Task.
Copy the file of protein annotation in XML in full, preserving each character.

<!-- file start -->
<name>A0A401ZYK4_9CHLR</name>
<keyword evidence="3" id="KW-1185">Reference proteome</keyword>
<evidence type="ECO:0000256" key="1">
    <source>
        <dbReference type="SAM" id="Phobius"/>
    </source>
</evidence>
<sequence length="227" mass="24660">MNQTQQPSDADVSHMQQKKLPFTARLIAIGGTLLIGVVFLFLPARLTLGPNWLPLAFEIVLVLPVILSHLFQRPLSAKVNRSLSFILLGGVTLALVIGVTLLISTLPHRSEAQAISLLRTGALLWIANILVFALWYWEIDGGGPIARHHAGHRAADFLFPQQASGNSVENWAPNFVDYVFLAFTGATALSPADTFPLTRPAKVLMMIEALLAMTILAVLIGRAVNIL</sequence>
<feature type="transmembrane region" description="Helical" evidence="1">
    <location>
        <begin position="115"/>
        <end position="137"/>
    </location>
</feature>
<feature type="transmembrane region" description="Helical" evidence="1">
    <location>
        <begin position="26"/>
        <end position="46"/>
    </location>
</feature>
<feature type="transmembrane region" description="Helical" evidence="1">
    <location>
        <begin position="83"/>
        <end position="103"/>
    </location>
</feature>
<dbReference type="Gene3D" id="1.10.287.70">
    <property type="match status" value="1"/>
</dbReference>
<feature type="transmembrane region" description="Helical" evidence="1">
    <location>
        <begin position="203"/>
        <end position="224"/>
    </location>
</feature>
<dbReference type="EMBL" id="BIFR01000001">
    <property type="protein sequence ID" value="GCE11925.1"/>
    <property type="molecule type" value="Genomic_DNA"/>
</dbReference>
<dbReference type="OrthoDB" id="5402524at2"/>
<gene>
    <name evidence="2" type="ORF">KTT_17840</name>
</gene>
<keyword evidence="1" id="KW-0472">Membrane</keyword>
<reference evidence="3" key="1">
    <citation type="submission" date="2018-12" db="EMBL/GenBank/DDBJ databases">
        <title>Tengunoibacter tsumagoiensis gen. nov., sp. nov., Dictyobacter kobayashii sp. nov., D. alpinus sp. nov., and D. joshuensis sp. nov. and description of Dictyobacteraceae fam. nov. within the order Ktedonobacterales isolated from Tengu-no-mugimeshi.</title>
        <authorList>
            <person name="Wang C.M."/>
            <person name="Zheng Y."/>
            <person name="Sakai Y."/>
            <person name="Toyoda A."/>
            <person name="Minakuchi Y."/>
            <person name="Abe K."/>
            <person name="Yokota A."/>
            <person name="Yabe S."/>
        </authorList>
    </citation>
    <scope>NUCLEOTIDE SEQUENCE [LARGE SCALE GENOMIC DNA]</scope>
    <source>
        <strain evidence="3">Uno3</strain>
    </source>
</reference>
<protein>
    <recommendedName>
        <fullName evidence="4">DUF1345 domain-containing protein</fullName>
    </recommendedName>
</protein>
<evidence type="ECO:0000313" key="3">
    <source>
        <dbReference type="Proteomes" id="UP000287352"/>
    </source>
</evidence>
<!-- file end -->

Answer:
<name>A0A401ZYK4_9CHLR</name>
<keyword evidence="3" id="KW-1185">Reference proteome</keyword>
<evidence type="ECO:0000256" key="1">
    <source>
        <dbReference type="SAM" id="Phobius"/>
    </source>
</evidence>
<sequence length="227" mass="24660">MNQTQQPSDADVSHMQQKKLPFTARLIAIGGTLLIGVVFLFLPARLTLGPNWLPLAFEIVLVLPVILSHLFQRPLSAKVNRSLSFILLGGVTLALVIGVTLLISTLPHRSEAQAISLLRTGALLWIANILVFALWYWEIDGGGPIARHHAGHRAADFLFPQQASGNSVENWAPNFVDYVFLAFTGATALSPADTFPLTRPAKVLMMIEALLAMTILAVLIGRAVNIL</sequence>
<feature type="transmembrane region" description="Helical" evidence="1">
    <location>
        <begin position="115"/>
        <end position="137"/>
    </location>
</feature>
<feature type="transmembrane region" description="Helical" evidence="1">
    <location>
        <begin position="26"/>
        <end position="46"/>
    </location>
</feature>
<feature type="transmembrane region" description="Helical" evidence="1">
    <location>
        <begin position="83"/>
        <end position="103"/>
    </location>
</feature>
<dbReference type="Gene3D" id="1.10.287.70">
    <property type="match status" value="1"/>
</dbReference>
<feature type="transmembrane region" description="Helical" evidence="1">
    <location>
        <begin position="203"/>
        <end position="224"/>
    </location>
</feature>
<dbReference type="EMBL" id="BIFR01000001">
    <property type="protein sequence ID" value="GCE11925.1"/>
    <property type="molecule type" value="Genomic_DNA"/>
</dbReference>
<dbReference type="OrthoDB" id="5402524at2"/>
<gene>
    <name evidence="2" type="ORF">KTT_17840</name>
</gene>
<keyword evidence="1" id="KW-0472">Membrane</keyword>
<reference evidence="3" key="1">
    <citation type="submission" date="2018-12" db="EMBL/GenBank/DDBJ databases">
        <title>Tengunoibacter tsumagoiensis gen. nov., sp. nov., Dictyobacter kobayashii sp. nov., D. alpinus sp. nov., and D. joshuensis sp. nov. and description of Dictyobacteraceae fam. nov. within the order Ktedonobacterales isolated from Tengu-no-mugimeshi.</title>
        <authorList>
            <person name="Wang C.M."/>
            <person name="Zheng Y."/>
            <person name="Sakai Y."/>
            <person name="Toyoda A."/>
            <person name="Minakuchi Y."/>
            <person name="Abe K."/>
            <person name="Yokota A."/>
            <person name="Yabe S."/>
        </authorList>
    </citation>
    <scope>NUCLEOTIDE SEQUENCE [LARGE SCALE GENOMIC DNA]</scope>
    <source>
        <strain evidence="3">Uno3</strain>
    </source>
</reference>
<protein>
    <recommendedName>
        <fullName evidence="4">DUF1345 domain-containing protein</fullName>
    </recommendedName>
</protein>
<evidence type="ECO:0000313" key="3">
    <source>
        <dbReference type="Proteomes" id="UP000287352"/>
    </source>
</evidence>